Based on Claudia's recommendation and questions, I have watched Wesch's video many times and visited the web sites he mentions. His main message is the "machine" is us! With Web 2.0 form and content can be separated, data can be exported, and it is now easier to upload content to the web. Users of the Web are creating and organizing a database-backed Web. In some unspecified way, the "machine" is learning from our actions. Web 2.0 is "people sharing, trading, collaborating." Somehow all of us are organizing and managing the content of the web by our individual actions. Because of Web 2.0 we supposedly need to rethink many things like copyright, authorship, privacy and even love and ourselves. So its seems opportune to "rethink" decision support and DSS.

Some of the Web 2.0 examples shown by Wesch include Blogger, flickr maps, YouTube and Wikipedia. Flickr is probably the best online photo management and sharing application and it may be useful to have geotagged photos accessed from a map representation. Blogs are now well accepted, but just because a new blog is created every half second doesn't mean anyone really reads much in all of the blogs. Claudia Imhoff's blog on the b-eye-network gets many "hits" or page views. I check it periodically and do a quick scan. I also occasionally read Jill Dyche's blog. I get RSS feeds from a few more blogs. I quickly check the new topic and either scan or delete. I am not a regular blog reader and I'm not currently a blogger. We've all read the criticism of Wikipedia and YouTube. "And so it goes."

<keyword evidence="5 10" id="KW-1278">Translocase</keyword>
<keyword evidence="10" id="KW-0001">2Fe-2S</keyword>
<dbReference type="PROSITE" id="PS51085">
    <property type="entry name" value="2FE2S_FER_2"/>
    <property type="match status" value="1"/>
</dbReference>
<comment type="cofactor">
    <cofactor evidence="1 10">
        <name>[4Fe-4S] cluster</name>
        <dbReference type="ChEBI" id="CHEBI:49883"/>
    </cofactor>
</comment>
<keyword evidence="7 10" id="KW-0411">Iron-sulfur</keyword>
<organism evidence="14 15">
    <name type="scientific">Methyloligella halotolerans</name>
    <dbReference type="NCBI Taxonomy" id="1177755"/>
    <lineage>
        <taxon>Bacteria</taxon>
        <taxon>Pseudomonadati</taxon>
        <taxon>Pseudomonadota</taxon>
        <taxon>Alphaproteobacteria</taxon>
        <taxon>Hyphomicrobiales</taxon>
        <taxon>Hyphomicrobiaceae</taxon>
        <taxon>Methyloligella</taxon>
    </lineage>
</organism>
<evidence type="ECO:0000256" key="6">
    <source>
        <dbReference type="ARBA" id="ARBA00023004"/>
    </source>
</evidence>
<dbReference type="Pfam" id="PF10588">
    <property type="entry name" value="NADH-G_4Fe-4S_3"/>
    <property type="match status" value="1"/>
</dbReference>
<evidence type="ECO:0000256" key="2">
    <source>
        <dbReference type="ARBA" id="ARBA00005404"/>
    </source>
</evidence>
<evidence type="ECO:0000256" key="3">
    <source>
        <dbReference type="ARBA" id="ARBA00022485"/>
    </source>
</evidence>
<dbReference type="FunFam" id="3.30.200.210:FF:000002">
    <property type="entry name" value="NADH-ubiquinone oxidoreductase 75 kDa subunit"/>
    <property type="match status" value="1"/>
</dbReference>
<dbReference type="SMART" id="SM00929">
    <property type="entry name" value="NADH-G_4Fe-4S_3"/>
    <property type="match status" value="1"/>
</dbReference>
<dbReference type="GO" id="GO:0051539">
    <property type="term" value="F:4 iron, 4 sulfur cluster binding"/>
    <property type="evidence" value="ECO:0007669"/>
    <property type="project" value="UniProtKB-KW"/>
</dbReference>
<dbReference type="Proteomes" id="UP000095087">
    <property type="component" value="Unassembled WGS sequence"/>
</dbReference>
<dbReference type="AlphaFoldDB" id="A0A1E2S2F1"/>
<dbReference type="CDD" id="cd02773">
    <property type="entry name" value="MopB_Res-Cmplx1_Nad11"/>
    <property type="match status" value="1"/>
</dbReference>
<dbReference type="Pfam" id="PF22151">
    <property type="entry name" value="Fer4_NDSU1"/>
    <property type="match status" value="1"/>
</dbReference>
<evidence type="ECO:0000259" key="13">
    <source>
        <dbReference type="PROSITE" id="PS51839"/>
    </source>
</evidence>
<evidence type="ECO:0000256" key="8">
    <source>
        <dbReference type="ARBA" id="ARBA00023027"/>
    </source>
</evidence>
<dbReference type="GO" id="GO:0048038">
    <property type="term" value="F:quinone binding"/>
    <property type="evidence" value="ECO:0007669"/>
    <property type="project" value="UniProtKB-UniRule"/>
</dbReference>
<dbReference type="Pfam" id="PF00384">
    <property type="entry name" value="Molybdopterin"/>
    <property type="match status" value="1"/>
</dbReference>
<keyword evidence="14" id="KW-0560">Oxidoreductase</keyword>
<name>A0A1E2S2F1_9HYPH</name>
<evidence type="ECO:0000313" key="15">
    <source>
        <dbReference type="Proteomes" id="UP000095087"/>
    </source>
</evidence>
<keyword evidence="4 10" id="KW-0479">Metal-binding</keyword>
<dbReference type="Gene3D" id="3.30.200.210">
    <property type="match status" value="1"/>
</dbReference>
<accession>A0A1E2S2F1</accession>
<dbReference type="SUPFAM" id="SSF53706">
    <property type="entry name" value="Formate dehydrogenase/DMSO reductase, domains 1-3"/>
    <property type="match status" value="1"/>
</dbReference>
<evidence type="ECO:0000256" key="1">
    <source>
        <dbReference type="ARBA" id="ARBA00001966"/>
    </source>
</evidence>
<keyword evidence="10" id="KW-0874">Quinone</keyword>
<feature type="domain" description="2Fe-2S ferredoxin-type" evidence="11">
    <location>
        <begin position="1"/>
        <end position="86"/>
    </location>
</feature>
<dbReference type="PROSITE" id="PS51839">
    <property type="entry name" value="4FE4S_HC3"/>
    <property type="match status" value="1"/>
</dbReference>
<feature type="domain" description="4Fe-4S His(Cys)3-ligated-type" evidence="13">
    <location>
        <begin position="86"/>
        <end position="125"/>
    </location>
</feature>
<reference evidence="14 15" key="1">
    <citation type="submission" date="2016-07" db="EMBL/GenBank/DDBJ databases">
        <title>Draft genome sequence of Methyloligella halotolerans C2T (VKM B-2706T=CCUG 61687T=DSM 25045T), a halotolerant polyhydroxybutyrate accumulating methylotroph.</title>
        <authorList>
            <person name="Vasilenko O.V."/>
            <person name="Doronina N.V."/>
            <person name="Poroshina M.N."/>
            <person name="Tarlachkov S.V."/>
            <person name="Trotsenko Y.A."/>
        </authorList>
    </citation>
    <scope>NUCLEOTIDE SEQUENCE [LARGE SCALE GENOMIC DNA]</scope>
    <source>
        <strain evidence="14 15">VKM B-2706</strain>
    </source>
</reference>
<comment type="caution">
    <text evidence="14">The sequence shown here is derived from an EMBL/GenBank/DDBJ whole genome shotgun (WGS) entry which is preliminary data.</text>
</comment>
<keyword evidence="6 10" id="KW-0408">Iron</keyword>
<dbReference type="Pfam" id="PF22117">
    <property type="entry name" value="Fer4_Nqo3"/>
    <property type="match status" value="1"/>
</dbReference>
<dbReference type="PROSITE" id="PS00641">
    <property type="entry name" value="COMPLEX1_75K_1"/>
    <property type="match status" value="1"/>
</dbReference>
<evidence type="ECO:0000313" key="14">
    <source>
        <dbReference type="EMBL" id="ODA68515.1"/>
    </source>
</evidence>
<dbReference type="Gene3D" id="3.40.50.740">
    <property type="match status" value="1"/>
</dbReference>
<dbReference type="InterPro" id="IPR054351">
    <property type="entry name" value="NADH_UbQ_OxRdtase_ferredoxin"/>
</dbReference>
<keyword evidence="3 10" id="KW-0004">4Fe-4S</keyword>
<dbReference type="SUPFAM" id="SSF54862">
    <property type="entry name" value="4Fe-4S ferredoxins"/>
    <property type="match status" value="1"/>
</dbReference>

On April 11, 2007, Kurt Vonnegut died. He has always been one of my favorite author's so I decided to reread his novel, Slaughterhouse-Five (1969). It weaves together what seem like random blog postings that when combined in a linear way by a great author create a powerful novel. I'm unsure about where the great author or the decision support designer fits in Michael Wesch's or Tim O'Reilly's Web 2.0.

O'Reilly (2005) has been a major proponent of the Web 2.0 vision. He identified seven principles: 1) the web as platform, 2) importance of harnessing collective intelligence, 3) primacy of database management and importance of owning data, 4) end of the software release cycle, 5) using lightweight programming models that allow for loosely coupled systems, 6) ensuring software is not limited to a single device, and 7) creating rich user experiences. And so it goes.